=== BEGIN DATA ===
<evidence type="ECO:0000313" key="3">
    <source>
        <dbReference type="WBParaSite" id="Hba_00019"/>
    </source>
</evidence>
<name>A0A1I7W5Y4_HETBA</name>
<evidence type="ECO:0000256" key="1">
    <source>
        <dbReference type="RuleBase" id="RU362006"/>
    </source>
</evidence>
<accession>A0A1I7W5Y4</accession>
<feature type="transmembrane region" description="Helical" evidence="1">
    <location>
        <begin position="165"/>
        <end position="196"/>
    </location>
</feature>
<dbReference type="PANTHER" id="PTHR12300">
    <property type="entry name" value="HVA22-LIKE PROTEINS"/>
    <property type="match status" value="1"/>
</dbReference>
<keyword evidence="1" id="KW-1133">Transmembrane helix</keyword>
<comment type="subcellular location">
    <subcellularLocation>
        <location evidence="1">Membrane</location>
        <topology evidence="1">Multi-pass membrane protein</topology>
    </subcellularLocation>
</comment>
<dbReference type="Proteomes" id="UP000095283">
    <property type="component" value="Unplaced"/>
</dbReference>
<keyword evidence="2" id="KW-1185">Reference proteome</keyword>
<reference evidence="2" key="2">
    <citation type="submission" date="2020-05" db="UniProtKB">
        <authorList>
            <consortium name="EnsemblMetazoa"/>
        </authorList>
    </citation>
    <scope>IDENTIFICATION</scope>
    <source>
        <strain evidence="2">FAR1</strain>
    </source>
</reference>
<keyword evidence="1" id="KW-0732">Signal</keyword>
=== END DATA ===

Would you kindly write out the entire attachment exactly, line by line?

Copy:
<evidence type="ECO:0000313" key="3">
    <source>
        <dbReference type="WBParaSite" id="Hba_00019"/>
    </source>
</evidence>
<name>A0A1I7W5Y4_HETBA</name>
<evidence type="ECO:0000256" key="1">
    <source>
        <dbReference type="RuleBase" id="RU362006"/>
    </source>
</evidence>
<accession>A0A1I7W5Y4</accession>
<feature type="transmembrane region" description="Helical" evidence="1">
    <location>
        <begin position="165"/>
        <end position="196"/>
    </location>
</feature>
<dbReference type="PANTHER" id="PTHR12300">
    <property type="entry name" value="HVA22-LIKE PROTEINS"/>
    <property type="match status" value="1"/>
</dbReference>
<keyword evidence="1" id="KW-1133">Transmembrane helix</keyword>
<comment type="subcellular location">
    <subcellularLocation>
        <location evidence="1">Membrane</location>
        <topology evidence="1">Multi-pass membrane protein</topology>
    </subcellularLocation>
</comment>
<dbReference type="Proteomes" id="UP000095283">
    <property type="component" value="Unplaced"/>
</dbReference>
<keyword evidence="2" id="KW-1185">Reference proteome</keyword>
<reference evidence="2" key="2">
    <citation type="submission" date="2020-05" db="UniProtKB">
        <authorList>
            <consortium name="EnsemblMetazoa"/>
        </authorList>
    </citation>
    <scope>IDENTIFICATION</scope>
    <source>
        <strain evidence="2">FAR1</strain>
    </source>
</reference>
<keyword evidence="1" id="KW-0732">Signal</keyword>